Second, i am English, i speak perfect English, and i had to look up words that you used in the first post (you speak better english than i do.)

Third, i definately reccommend you write a book on this, you have excellent points, you back them up with facts correctly! and your wording is perfect, (AND its persuasive) Hell, i am the most stubborn person when it comes to views, especially when ive made up my mind that my views are the right ones. And you have managed to make me completely and utterly reconsider my views on this subject. and no one but you have managed to achieve this yet.

continuing 3rd point... I do not read. At all, if you wrote a book on this, I WOULD BUY YOUR BOOK, and read it all the way through.

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Post by techie » Jan 8th, '08, 19:17

well thank you, that was not sort of an attempt to gain fame for myself but I have a fan club ...
do you mind if I have a cigarette now :)

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Post by minifussy » Jan 8th, '08, 20:04

you have a fan club?? really? why?

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Post by techie » Jan 8th, '08, 20:47

well duh, you said you would be buying my book, so my only fan is you then.
Don't expect one of those funky minimori photobooks though :D

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Post by Puppet Princess » Jan 8th, '08, 21:14

Though on a human level sure it's unfair that stars get punished so severely for such small mistakes that everyone makes. However, there is a legitimate reason this happens and is seen as "acceptable" behavior by the masses. Quite bluntly... they are famous. This are people who, whether they deserve it or not, get held up as heroes and idols. They become role models and shinning examples of who people want to strive to be like. Parents can't instill their teachings on to their children at all moments and most teenagers would rather listen to a stranger than their parents. This is where idols come into use. They are people parents can feel comfortable letting their children look up too and learn from. Once they make a mistake that they don't want children repeating (even though they probably will even without the idols bad example) they become "human" again and unfit of being a role model.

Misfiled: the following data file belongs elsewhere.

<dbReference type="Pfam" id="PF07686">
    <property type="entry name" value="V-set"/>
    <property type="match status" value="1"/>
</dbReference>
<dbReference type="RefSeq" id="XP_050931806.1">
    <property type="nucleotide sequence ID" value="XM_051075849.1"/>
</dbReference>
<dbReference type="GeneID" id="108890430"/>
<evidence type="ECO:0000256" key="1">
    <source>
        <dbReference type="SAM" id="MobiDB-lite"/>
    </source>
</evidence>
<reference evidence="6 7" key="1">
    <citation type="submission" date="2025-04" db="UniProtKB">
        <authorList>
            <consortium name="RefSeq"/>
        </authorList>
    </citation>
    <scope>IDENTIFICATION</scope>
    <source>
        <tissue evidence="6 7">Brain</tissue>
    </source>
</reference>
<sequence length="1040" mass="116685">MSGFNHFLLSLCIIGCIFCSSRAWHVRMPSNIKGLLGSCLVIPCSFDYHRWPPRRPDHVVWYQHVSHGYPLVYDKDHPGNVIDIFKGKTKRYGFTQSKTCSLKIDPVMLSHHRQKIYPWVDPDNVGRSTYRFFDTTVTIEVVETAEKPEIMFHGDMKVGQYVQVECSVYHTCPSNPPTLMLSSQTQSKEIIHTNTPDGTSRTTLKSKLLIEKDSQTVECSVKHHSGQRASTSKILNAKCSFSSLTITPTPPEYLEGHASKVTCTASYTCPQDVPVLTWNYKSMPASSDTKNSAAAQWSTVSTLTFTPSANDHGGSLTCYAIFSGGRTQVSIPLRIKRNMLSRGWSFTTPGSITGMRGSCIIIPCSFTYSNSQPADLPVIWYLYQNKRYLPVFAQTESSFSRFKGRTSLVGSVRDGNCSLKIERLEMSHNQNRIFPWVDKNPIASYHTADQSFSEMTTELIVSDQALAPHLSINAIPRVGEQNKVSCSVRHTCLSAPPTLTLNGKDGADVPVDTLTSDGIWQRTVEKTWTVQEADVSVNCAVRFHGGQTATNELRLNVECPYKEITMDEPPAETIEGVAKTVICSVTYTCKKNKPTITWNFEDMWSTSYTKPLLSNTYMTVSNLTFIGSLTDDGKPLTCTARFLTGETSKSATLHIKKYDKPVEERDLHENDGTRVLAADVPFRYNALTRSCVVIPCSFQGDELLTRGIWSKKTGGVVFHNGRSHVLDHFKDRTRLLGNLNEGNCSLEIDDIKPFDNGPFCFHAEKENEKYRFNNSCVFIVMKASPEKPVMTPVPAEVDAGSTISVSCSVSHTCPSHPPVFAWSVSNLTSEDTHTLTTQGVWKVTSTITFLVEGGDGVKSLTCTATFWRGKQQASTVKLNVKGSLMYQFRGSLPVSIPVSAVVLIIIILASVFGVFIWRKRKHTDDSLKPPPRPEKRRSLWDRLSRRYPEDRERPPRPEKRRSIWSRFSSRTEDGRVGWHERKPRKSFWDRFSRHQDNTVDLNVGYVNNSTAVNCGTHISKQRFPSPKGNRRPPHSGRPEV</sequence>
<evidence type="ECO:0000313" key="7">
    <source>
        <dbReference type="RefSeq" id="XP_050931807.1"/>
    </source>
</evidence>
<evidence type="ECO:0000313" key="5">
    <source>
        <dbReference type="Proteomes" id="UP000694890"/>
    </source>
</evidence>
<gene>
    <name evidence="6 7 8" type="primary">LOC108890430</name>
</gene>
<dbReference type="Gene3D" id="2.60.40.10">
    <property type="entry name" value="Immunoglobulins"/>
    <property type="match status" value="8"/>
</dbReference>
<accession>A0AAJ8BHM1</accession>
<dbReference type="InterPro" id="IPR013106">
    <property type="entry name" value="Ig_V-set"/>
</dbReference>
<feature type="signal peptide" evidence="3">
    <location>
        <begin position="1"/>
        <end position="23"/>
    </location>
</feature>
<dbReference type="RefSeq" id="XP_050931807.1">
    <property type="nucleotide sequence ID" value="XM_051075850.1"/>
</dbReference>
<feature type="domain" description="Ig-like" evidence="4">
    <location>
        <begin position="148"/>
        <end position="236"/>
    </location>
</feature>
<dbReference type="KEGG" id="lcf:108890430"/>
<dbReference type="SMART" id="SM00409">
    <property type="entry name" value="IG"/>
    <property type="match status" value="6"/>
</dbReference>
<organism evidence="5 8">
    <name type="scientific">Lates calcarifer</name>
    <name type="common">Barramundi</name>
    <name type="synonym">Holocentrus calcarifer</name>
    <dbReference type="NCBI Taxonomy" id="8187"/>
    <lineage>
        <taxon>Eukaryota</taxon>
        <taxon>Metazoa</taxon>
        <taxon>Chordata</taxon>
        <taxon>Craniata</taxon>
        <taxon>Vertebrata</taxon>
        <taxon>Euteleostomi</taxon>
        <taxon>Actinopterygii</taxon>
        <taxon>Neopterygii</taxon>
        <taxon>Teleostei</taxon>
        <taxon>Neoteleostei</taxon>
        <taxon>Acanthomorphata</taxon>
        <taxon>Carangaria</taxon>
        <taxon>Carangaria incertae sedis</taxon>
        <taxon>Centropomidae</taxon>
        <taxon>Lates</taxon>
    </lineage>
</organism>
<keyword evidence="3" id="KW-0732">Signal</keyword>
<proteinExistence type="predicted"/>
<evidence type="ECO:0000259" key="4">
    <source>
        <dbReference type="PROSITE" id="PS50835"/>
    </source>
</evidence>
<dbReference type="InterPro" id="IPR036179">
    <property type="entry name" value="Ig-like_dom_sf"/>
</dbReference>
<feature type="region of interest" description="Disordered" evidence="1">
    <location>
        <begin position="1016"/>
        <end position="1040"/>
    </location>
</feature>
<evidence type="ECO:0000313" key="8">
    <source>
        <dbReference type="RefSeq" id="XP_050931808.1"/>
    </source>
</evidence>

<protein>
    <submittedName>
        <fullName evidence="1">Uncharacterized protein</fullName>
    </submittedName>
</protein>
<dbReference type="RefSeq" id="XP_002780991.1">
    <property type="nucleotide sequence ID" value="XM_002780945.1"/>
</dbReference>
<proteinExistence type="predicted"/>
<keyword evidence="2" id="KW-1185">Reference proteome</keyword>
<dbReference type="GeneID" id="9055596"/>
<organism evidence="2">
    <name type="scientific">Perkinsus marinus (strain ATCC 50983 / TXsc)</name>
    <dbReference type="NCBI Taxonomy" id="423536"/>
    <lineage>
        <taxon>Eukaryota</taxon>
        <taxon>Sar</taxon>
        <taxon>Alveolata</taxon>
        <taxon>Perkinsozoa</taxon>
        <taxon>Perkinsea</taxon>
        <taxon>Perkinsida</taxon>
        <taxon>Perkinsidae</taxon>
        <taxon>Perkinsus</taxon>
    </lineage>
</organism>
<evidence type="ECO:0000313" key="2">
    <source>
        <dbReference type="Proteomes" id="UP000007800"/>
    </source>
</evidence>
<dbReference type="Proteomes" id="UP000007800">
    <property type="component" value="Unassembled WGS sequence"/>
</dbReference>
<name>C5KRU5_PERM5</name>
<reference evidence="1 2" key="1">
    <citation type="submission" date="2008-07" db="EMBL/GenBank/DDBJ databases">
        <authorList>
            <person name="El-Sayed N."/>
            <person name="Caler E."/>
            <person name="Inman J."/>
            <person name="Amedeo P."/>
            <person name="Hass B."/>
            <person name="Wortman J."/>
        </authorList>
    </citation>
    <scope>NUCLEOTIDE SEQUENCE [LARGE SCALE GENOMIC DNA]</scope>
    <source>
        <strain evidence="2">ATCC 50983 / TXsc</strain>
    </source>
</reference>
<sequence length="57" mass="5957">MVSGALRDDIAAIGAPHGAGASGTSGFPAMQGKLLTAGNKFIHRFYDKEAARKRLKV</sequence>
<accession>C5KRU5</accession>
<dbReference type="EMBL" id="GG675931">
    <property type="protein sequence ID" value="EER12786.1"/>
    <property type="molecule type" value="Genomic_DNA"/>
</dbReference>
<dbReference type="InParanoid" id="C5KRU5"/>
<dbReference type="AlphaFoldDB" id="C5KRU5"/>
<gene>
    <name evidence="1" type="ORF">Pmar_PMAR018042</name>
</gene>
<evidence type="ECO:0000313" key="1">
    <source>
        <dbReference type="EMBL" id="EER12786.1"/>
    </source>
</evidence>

It happens in every country. Not just in the entertainment industry either. Sports, politics, even a normal school. I mean imagine he most popular girl in your high school had gotten pregnant. Honestly, how would everyone react? I doubt she'll still be prom queen.

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Post by doink-chan » Jan 8th, '08, 21:50

Puppet Princess wrote:Though on a human level sure it's unfair that stars get punished so severely for such small mistakes that everyone makes. However, there is a legitimate reason this happens and is seen as "acceptable" behavior by the masses. Quite bluntly... they are famous. This are people who, whether they deserve it or not, get held up as heroes and idols. They become role models and shinning examples of who people want to strive to be like. Parents can't instill their teachings on to their children at all moments and most teenagers would rather listen to a stranger than their parents. This is where idols come into use. They are people parents can feel comfortable letting their children look up too and learn from. Once they make a mistake that they don't want children repeating (even though they probably will even without the idols bad example) they become "human" again and unfit of being a role model.

It happens in every country. Not just in the entertainment industry either. Sports, politics, even a normal school. I mean imagine he most popular girl in your high school had gotten pregnant. Honestly, how would everyone react? I doubt she'll still be prom queen.
Yeah. I'd also add that Kago Ai had always been promoted as an idol for kids - she was in Mini Moni, which was targeted at young kids, and W also had a kid-oriented image. So really, no wonder it was a shock when she was caught breaking the law by smoking underage.

In fact, early last year, Up-Front Works (the people in charge of H!P) had been letting her work her way back up again, having her start over as an OL and then have her eventually get back to singing again. But then she was caught again dating a much older man than her, who had a sleazy reputation, and not only that but she smoked underage AGAIN! That was when she was kicked out of H!P.

So yeah, I could understand fans being shocked at this. I don't hate Ai for it - I still think she was one of the best members of H!P - but rather, I did feel some disappointment and sadness that she would do such a thing again after she was caught the first time. It just strikes me as being a really irresponsible thing to do.

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Post by ironicwave » Jan 8th, '08, 22:42